Steel fabrication thoughts and insights
Capturing insights by connecting things and people (2 of 7): Feedback from connected things
Connected things are everywhere but steel fabrication shops are full of disconnected things, even when those things are driven by a computer.
Our photos are automatically uploaded to cloud storage and our calendar sends text messages to our phone. We can see graphs online representing how many steps we have climbed today. Cameras capture our speed and license plate number and then computers automatically send us traffic citations.
In fabrication shops, though, we see people programming by hand, right at the CNC machine controller, while the attached, tireless machine waits for instructions. Files are delivered to the machine on a thumb drive, much like we used to receive faxes in a physical in-box on our desk.
Other steel fabrication shops have machines that know the next dozen beams lined up to go through the saw. Sometimes the machine, not the operator, guides cut beams on to the drill line and others past it, straight to fabrication. As the beams are processed, the machine removes them from the queue and knows not to process that beam again. A network based server is updated as more beams are loaded and lined up for processing. When it's all working, the operator looks bored, may not even be near the machine or is doing work to get ready for a part or some raw material that will be processed hours from now. Progress, and the time it took to do it, is logged.
This is pretty sophisticated for a job shop but the data collected from the CNC machine work cell, while valuable, is often disconnected from the rest of the business.
The CNC machine server knows that a part is complete but can you view that together with the rest of the assembly or project story? Are the other parts, not processed by a machine or at least this brand of machine, ready for fit-up? Are the latest revision of relevant documents available to the shop? Anything on hold? How long did it take to complete that complicated column, including the processing time the machine captured, the fit-up, painting and welding?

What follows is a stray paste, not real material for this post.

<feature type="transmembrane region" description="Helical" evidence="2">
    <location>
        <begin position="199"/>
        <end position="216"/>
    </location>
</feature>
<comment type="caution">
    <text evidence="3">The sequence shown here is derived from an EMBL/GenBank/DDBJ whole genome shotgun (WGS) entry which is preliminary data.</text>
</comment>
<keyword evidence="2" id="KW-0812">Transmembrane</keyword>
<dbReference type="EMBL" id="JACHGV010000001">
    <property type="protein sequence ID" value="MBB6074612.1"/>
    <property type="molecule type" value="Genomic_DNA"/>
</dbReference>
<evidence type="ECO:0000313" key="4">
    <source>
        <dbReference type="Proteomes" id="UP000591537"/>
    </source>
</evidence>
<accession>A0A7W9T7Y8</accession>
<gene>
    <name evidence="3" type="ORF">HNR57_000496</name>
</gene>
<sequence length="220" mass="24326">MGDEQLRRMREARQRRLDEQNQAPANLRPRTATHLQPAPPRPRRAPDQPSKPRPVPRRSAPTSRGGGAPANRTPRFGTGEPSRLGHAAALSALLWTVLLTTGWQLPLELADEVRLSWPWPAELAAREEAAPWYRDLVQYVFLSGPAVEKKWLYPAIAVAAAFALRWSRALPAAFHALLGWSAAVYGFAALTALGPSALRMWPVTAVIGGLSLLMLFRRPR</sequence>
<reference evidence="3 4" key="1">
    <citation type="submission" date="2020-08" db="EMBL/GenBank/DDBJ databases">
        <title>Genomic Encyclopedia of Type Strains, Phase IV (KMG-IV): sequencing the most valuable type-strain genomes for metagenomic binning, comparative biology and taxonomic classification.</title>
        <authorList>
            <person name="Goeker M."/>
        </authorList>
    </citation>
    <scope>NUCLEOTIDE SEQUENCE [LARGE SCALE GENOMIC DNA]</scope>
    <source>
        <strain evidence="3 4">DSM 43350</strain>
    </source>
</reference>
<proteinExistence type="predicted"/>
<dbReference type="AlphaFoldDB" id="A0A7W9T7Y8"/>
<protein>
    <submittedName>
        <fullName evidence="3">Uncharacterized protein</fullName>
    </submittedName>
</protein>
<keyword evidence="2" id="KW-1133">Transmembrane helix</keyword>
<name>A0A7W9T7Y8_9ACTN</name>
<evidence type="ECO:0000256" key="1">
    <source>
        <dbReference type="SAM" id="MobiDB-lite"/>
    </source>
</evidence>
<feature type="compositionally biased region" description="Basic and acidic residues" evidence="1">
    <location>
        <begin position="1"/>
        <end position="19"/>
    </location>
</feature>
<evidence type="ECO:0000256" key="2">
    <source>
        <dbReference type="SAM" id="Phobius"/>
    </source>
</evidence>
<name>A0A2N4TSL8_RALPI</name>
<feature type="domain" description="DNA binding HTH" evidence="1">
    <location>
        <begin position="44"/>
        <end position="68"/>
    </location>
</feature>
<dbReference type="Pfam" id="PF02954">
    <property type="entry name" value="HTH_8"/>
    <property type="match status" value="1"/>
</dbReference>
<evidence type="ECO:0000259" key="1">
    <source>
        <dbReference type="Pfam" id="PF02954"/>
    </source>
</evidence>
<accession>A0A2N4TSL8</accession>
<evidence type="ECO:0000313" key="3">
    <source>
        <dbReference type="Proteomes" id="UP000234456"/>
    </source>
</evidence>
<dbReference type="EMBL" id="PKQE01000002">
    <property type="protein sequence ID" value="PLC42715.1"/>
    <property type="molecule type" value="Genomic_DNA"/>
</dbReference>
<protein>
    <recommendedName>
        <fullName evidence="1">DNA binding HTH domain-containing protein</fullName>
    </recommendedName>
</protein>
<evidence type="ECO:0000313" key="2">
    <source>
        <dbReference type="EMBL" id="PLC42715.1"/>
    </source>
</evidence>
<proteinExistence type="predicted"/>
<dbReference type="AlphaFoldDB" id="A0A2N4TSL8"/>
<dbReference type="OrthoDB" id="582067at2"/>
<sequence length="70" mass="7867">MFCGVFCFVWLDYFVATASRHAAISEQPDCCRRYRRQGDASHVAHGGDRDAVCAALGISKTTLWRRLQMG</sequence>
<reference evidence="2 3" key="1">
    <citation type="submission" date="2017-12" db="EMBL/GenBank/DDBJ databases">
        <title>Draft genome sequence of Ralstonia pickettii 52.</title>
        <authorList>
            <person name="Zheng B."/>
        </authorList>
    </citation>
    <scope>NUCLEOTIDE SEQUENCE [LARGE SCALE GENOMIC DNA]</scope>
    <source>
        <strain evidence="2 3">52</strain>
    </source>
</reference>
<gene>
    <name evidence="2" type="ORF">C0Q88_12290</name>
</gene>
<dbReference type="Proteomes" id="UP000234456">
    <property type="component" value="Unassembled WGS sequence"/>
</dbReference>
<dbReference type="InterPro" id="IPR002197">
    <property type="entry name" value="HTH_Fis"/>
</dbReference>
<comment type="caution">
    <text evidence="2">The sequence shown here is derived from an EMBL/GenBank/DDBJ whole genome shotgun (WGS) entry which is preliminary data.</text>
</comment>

It's possible to capture all of this from machines and bring it together with other data about a project, assembly, or overall shipping progress across all projects. It's almost effortless after you set it up.
And there's the rub, investing time in the original setup. If you had this data for the next three months, with dashboards and reports making it unnecessary to get out of your chair, pick up a phone or send an email to find out everything that happened to 100B1 (onsite and too short) or whether loads for any of the projects you monitor shipped this week, you would never go back. Once the system is working, it's better than free. It takes minimal effort to use everyday and repeatedly helps you avoid mistakes, save money and save time.
What about delivering data to the machine? Is the "thing" connected to the rest of your material and production plan? Can it receive cut lists and production batch plans electronically? How does the operator find this data and how much effort is expended making sure that the right CNC file is used? Is this in sync with how documents and data are delivered to other processes and machines? With the proper setup, much of the effort to deliver this data to the machine is eliminated. This means better quality and better coordination between all of the people, departments, fabrication bays and machines working together to deliver multiple projects to different job sites.
FabTrol's current software implementation staff has used FabTrol software to deliver this kind of value to hundreds of steel fabrication companies world wide. Once it is working, it does need revisiting every year or so, but day to day data capture from machines just happens quietly, with no extra human effort, as a side effect of doing the work you have to do anyway. The software literally does this data capture work for you and pulls this feedback together with data from processes and people throughout your company.